I feel like I've been able to have a fair amount of input; my relationship with the writers is extremely positive. I have felt a tremendous amount of collaboration on their part, insomuch as you can be. But they also plan things we don't know we're going to play, so in some ways, that's quite challenging.

DD: Why do you think Grey's Anatomy is so addictive to watch?
Hospitals are natural places for drama. Layer that with people who are working and interacting with each other for very long hours--everyone can relate. The stress of having jobs that deal with life and death situations pushes people to extremes.

DD: What's your relationship with your own doctor?
My doctor is a woman exactly like [Grey's character] Miranda Bailey! [Laughs] She actually looks like Chandra [Wilson, who plays Dr. Bailey], too. She's a short, black woman with hair like that. I really like her. She's very no-nonsense. She doesn't talk to me about my work. She just tells me what to do!

DD: Do you think you'd make a good doctor? Are you good at diagnosing yourself and others?
Umm, no. I don't think I'd be a very good doctor. I have a more scattered personality and a personality that is emotionally involved. That's my job. I don't necessarily think that translates so well to being a doctor, particularly if we're talking about being a surgeon. Besides, science wasn't a favourite subject and I was terrible at math.

DD: Do you make a better patient now that you've played a doctor?
SO: Yes, I think I do. Not that I ever need to be demanding, but I think you constantly need to be as informed as possible because there are a lot of unseen factors that could change your outcome.

DD: You're also asked to be fluent in medical-speak. How do you get around the tongue twisters?
Practice! That's the case for all of us. If I don't start memorizing that medical stuff at least a couple of days before, I have a hard time. You just really have to relate to it and know what you're talking about.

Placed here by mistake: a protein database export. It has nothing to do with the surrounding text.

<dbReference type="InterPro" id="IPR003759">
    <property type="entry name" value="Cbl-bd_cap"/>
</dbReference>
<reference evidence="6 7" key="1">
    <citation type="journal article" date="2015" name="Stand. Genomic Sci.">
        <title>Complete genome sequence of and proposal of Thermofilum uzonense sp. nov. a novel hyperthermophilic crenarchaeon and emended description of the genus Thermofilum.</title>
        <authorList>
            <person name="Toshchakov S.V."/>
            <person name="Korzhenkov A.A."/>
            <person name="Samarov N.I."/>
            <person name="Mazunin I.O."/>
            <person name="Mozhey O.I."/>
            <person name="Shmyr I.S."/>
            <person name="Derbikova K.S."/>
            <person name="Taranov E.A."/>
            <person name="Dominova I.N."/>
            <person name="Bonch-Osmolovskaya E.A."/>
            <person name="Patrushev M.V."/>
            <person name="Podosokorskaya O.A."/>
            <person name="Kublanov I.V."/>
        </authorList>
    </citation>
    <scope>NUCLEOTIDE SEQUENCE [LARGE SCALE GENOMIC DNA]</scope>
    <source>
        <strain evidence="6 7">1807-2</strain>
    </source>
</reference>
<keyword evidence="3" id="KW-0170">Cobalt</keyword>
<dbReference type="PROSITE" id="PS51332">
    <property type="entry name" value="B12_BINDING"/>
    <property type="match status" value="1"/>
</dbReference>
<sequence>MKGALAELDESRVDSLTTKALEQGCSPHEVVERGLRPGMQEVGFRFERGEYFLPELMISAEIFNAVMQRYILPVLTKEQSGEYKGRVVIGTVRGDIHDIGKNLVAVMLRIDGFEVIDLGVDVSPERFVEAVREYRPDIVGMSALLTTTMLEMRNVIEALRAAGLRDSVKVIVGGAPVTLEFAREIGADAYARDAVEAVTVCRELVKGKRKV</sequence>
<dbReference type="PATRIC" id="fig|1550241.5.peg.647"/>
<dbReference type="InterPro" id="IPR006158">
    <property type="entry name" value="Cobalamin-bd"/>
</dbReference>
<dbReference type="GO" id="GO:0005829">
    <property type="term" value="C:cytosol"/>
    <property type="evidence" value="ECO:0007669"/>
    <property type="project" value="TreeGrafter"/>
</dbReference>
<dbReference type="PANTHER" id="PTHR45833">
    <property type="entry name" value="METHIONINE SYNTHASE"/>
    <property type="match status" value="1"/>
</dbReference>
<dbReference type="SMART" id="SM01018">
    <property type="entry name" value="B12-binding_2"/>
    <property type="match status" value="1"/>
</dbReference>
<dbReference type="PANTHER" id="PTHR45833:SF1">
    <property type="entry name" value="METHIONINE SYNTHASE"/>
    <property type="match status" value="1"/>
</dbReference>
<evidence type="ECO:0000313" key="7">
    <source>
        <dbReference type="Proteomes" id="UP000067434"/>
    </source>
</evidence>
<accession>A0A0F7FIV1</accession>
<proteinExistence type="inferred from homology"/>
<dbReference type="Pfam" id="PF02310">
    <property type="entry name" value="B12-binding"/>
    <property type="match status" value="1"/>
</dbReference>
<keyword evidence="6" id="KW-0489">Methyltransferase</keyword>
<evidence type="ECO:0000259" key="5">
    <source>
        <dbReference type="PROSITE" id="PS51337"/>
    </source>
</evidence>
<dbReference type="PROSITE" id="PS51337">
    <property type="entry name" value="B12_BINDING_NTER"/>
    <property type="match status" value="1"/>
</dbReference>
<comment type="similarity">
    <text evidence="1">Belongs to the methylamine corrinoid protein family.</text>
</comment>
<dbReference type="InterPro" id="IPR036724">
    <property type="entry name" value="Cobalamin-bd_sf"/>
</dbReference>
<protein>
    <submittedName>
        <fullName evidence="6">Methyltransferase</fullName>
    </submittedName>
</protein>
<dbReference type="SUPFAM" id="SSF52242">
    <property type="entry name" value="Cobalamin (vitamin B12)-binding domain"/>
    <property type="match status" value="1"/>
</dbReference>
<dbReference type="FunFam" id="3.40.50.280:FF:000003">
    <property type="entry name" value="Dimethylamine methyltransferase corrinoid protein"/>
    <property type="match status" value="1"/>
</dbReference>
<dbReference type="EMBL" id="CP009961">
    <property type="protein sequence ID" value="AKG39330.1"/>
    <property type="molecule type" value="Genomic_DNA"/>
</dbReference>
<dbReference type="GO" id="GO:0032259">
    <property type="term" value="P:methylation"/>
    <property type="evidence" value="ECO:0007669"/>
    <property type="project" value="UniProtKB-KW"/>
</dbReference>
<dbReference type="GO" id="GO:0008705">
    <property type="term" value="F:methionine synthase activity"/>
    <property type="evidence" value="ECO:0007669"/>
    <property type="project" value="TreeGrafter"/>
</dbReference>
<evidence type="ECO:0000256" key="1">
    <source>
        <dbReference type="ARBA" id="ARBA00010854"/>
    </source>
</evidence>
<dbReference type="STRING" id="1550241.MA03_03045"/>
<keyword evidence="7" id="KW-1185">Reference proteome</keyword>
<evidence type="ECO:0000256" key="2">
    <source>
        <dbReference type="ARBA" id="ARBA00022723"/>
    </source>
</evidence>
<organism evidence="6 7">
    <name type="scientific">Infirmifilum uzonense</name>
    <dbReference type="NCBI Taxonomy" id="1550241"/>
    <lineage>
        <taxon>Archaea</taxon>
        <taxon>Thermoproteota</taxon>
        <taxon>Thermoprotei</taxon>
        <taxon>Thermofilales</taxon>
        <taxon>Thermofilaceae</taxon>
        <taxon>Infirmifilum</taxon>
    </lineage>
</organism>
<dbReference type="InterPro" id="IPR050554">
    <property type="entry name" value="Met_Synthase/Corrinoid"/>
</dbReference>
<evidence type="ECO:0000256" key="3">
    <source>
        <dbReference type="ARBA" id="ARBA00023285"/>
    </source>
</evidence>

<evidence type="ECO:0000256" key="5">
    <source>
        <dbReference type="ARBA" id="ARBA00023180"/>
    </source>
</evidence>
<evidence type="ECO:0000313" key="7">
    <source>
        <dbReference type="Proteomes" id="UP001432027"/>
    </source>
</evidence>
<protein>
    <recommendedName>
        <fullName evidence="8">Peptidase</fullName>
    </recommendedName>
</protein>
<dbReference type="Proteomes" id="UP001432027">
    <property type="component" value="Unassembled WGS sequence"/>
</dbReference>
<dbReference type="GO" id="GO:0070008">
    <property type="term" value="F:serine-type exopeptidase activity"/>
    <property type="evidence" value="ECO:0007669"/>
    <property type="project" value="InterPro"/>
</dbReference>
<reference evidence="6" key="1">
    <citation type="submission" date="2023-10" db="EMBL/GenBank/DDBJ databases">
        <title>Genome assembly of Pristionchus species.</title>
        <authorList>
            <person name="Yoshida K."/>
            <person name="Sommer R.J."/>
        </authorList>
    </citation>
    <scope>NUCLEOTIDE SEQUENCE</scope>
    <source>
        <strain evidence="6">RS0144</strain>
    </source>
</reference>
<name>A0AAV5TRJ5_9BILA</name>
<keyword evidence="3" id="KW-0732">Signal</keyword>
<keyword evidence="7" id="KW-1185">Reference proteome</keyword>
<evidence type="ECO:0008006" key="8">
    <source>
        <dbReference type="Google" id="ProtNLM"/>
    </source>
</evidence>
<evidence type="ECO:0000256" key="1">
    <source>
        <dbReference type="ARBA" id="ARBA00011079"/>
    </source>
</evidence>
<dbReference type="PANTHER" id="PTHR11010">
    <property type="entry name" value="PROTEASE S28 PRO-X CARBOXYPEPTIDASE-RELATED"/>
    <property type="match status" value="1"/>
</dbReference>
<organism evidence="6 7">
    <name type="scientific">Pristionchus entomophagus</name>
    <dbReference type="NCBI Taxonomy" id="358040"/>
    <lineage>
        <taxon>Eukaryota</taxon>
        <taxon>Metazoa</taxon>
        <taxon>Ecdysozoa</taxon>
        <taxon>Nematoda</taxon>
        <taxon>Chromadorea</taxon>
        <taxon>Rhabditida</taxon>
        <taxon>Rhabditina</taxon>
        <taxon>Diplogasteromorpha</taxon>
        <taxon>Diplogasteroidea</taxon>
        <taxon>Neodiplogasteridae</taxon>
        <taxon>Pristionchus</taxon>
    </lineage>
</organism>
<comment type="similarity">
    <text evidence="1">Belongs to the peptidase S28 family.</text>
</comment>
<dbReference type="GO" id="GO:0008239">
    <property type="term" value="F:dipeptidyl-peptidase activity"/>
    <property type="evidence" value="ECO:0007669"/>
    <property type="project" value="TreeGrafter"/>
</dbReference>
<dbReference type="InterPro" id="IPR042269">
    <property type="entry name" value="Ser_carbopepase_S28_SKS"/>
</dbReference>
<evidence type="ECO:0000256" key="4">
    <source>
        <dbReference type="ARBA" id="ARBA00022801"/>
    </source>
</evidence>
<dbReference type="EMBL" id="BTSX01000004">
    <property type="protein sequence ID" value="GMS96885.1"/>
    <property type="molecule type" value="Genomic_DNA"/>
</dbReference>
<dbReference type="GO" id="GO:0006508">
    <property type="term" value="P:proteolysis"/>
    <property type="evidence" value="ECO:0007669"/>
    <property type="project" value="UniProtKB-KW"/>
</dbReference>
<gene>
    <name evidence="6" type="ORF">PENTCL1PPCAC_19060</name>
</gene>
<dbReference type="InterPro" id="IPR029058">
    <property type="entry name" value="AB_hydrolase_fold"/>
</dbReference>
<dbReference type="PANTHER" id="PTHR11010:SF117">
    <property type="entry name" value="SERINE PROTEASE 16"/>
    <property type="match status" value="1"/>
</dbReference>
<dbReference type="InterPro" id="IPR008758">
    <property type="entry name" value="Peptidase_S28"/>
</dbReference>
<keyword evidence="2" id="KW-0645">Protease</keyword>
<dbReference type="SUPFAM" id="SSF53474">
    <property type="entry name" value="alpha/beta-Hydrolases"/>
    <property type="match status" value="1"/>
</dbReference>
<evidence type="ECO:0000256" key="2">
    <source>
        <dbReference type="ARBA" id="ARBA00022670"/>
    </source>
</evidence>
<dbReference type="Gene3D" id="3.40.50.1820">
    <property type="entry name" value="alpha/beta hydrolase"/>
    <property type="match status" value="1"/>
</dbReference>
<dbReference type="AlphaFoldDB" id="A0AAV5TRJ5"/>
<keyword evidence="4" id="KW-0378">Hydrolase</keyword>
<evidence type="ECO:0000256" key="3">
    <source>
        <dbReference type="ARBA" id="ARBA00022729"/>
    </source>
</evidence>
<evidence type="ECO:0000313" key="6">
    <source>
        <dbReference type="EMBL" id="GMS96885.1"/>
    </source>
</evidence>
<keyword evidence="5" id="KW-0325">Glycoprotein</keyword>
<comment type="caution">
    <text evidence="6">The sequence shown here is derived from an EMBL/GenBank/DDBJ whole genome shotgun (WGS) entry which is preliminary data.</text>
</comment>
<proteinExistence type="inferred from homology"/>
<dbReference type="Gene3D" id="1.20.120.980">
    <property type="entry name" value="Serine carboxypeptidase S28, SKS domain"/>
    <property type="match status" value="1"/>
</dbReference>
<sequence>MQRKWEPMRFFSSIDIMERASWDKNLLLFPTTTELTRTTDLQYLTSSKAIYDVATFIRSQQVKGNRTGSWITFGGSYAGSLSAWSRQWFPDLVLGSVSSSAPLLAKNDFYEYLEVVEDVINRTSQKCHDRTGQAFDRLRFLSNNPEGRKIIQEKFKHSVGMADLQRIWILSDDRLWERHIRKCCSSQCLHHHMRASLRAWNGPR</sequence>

DD: With an ensemble cast, some actors worry that their stint won't last. Is it nerve-racking not really knowing where the characters are going?
As an actor, you just never know--anything. The chances of getting a pilot are small, then having it picked up are even smaller. The chances of it being produced for more than a year are rare, so I don't think you can depend on anything--or expect anything. In a way, I really like that, even though it's extremely stressful at certain times. It keeps life really exciting and challenging. The only predictable thing about an actor's life is that it's always going to be unpredictable.

DD: Is your character on Grey's someone you relate to?
I find it very satisfying to play Cristina because, for right or wrong, l actually don't think I'm a lot like her. I find it interesting to play someone who does not know how to express her feelings. That's one of the key things I was most interested in in playing this character because I don't feel I'm like that as a human being.

DD: Has it been cathartic to play a character going through so much emotional growth?
SO: That's another great thing to see how the relationship between Cristina and [Dr.] Burke continues to evolve, which I think is very real. It's nice again to see a woman who cannot commit and a woman who is emotionally stunted on TV. Also, here we are, 2006, and you see a character who is extremely career-driven and does not know whether this relationship is going to come in the way of her goals. One of the larger character arcs is to see how she will open up. I would say that, absolutely, my career is extremely important to me. I've always been an extremely focused person, but I have healthy relationships.